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Vulnerability Discourses and Drug Mule Work: Legal Approaches in Sentencing and Non-Prosecution/Non-Punishment Norms

Urquiza-Haas, Nayeli (2017) Vulnerability Discourses and Drug Mule Work: Legal Approaches in Sentencing and Non-Prosecution/Non-Punishment Norms. The Howard Journal of Crime and Justice, 56 (3). pp. 309-325. ISSN 2059-1101. (doi:10.1111/hojo.12217) (KAR id:63258)

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http://dx.doi.org/10.1111/hojo.12217

Abstract

This article analyses the meaning of vulnerability in discourses about drug mules and couriers at a national and international level, particularly the cases of Costa Rica and England and Wales. Drawing on policies, legislative reforms and court cases, it examines how vulnerability mobilised claims for more proportionality in sentencing practices for drug offences. Vulnerability discourses also underpin claims that drug mules are trafficked persons whose culpability should be extinguished, or at least, diminished. Yet, this article suggests vulnerability discourses can also reinforce neoliberal governance mechanisms rather than expose and critique the ways in which gender and racial histories of oppression intersect with the international drug control system, contributing to the precarity of drug mule work.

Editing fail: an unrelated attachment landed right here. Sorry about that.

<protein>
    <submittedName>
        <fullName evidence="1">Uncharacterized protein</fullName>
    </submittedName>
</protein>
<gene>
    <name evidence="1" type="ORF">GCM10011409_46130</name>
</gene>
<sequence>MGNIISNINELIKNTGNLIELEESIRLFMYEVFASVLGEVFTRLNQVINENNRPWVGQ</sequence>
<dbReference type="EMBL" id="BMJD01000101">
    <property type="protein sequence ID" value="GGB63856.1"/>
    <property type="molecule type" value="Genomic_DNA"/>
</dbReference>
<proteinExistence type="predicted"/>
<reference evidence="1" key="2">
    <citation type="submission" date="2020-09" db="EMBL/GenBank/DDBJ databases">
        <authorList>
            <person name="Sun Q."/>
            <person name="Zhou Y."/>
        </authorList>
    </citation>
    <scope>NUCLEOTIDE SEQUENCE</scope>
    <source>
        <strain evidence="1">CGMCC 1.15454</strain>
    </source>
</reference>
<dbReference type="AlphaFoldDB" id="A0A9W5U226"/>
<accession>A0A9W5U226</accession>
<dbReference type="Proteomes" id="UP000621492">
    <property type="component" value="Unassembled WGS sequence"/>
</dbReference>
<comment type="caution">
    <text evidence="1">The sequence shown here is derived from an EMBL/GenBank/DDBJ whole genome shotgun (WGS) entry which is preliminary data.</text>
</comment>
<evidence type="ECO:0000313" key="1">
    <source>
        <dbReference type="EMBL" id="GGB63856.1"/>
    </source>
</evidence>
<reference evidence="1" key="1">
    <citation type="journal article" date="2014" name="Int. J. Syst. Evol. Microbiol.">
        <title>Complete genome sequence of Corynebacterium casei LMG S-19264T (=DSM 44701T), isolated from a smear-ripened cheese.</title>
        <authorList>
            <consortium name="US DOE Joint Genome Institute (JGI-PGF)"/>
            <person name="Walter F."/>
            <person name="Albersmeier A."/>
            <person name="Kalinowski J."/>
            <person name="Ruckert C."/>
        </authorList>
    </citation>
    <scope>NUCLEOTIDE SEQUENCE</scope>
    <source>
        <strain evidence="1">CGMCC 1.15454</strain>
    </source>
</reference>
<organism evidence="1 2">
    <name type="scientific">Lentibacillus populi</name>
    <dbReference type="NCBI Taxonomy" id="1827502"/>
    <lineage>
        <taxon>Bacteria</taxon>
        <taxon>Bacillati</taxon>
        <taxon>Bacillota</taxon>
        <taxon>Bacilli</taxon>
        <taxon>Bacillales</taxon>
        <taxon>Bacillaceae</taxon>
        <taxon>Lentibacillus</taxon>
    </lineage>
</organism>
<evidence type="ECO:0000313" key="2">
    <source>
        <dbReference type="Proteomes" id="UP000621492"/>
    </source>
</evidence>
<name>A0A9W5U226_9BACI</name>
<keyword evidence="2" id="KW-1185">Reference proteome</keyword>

Item Type: Article
DOI/Identification number: 10.1111/hojo.12217
Uncontrolled keywords: death penalty; drug mules; gender; human trafficking; sentencing; vulnerability
Divisions: Divisions > Division for the Study of Law, Society and Social Justice > Kent Law School
Depositing User: Dr Nayeli Urquiza-Haas
Date Deposited: 07 Sep 2017 10:04 UTC
Last Modified: 17 Jun 2021 07:27 UTC
Resource URI: https://kar.kent.ac.uk/id/eprint/63258 (The current URI for this page, for reference purposes)
Urquiza-Haas, Nayeli: https://orcid.org/0000-0003-4794-1783
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